NCO:This tier consists of Staff Sergeants and Technical Sergeants who, in addition to continuing their technical growth and becoming expert hands-on technicians, also serve as first line supervisors. NCOs ensure their team members work together to accomplish the mission. They are responsible for training and developing the Airmen they supervise. They also continue to develop their own leadership skills in preparation for increased responsibilities.
Senior NCO:This tier consists of the top three ranks of the enlisted force, Master Sergeant, Senior Master Sergeant, and Chief Master Sergeant. Senior NCOs are the critical component of the Air Force’s ability to project air power. They have a great deal of experience and leadership ability which they use to leverage resources and personnel against a variety of mission requirements. The Senior NCO’s primary focus is on accomplishing the organization’s mission through the skillful use of teams. They also concentrate on further developing their teams and people, both technically and professionally. They are part of the decision-making process on a variety of technical, operational and organization issues. A few Senior NCOs go on to serve at the highest levels in the Air Force as strategic leaders and managers.
Each of these roles is essential for our Air Force to continue accomplishing America’s missions. We exert tremendous effort to ensure Airmen are ready to successfully fill each position. Technical training and PME are at the core of our enlisted development, but the education process doesn’t stop there.
Knowledge is power and we need our NCOs to be at the top of their game in every aspect. We place so much value on formal education that our Airmen gain college-level credits for their military education through the Community College of the Air Force.
Started in 1972, the Community College of the Air Force is the only degree-granting institution of higher learning in the world dedicated exclusively to enlisted Airman. The Community College of the Air Force is America's largest community, junior or technical college. CCAF offers a unique opportunity for motivated, career-oriented airmen and NCOs to earn a job-related, two-year undergraduate degree. Open to active duty, Air National Guard and Air Force Reserve members; the college awards Associate in Applied Science degrees. The curriculum is designed to fuse technical and professional military education with off-duty education at civilian institutions. This careful mix of education from diverse sources equips graduates with information and mental tools needed for enhanced performance within their Air Force specialties. The Commission on Colleges of the Southern Association of Colleges and Schools accredits CCAF.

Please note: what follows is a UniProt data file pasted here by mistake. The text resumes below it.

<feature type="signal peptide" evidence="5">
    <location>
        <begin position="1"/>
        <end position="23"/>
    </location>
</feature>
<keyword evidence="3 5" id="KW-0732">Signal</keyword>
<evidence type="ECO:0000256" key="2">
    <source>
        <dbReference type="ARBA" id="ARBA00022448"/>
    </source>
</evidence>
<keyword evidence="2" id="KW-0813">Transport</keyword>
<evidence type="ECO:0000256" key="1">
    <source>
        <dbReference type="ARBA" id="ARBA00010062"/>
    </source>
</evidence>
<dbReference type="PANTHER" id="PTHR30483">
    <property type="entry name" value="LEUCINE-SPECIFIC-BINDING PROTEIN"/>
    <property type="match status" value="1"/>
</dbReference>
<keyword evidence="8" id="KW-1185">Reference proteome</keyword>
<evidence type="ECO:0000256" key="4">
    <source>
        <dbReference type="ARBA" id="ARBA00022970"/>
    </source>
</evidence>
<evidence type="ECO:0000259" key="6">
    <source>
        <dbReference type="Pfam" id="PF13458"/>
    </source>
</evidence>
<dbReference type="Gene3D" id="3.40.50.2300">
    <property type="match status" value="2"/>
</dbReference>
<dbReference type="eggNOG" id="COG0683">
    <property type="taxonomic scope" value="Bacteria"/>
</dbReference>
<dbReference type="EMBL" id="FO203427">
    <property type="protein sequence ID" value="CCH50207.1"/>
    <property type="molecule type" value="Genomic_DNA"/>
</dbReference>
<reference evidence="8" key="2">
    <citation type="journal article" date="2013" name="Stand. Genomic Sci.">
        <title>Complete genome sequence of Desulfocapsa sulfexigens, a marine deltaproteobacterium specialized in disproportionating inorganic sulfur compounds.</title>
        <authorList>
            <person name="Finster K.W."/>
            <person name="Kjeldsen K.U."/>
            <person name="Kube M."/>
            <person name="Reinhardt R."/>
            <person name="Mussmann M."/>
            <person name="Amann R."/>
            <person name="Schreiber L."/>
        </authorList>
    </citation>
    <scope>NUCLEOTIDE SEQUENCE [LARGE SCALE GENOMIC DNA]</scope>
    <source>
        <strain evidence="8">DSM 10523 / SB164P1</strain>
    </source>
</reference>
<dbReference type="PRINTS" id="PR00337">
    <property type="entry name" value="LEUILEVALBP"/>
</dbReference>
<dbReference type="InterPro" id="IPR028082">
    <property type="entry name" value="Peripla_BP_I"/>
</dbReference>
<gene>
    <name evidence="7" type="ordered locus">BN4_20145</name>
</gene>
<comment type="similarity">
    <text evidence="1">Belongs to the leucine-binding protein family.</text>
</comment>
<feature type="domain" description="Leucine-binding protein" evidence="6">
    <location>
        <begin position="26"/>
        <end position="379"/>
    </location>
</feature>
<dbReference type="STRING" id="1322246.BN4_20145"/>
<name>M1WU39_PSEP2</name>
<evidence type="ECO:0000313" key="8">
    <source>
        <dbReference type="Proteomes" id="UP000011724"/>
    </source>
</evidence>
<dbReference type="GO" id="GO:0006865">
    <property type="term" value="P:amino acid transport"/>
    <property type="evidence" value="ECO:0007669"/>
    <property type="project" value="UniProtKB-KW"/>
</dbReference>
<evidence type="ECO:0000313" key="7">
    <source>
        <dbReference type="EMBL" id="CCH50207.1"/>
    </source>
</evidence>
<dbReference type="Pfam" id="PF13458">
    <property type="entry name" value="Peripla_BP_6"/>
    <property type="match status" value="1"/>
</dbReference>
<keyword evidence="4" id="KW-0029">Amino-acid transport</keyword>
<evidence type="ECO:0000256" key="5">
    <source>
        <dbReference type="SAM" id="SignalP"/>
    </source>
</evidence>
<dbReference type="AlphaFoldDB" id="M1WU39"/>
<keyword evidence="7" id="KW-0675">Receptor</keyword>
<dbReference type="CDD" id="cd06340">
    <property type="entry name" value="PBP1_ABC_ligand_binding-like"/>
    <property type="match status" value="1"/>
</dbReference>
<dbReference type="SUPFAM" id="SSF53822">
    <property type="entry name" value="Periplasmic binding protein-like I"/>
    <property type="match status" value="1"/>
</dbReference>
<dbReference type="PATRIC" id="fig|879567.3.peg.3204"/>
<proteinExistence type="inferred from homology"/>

The end goal of CCAF is to provide our enlisted Airmen with an opportunity to gain a degree in their Air Force specialty. Additional classes needed to complete the degree can be taken at any accredited college, with many being offered by civilian colleges located on Air Force installations. The Air Force provides tuition assistance for active duty members that usually covers the entire cost of an average undergraduate class. While there is a set ceiling amount each year, most Airmen pay very little, if any, out of their pocket for curriculum needed for a two-year degree.
The clear advantage of providing the college-level accreditation for military training and funding basic tuition is reflected in our education levels throughout the enlisted force. Seventy-five percent of our mid-grade NCOs have one to three years of college and overall 44 percent of the enlisted corps has an Associate’s degree. When you look at our most senior NCOs that number elevates in the advanced degrees. Over half of our master sergeants have an Associate’s degree, while 47 percent of our Chief Master Sergeants have a Bachelor’s and 13 percent have a Master’s degree or higher.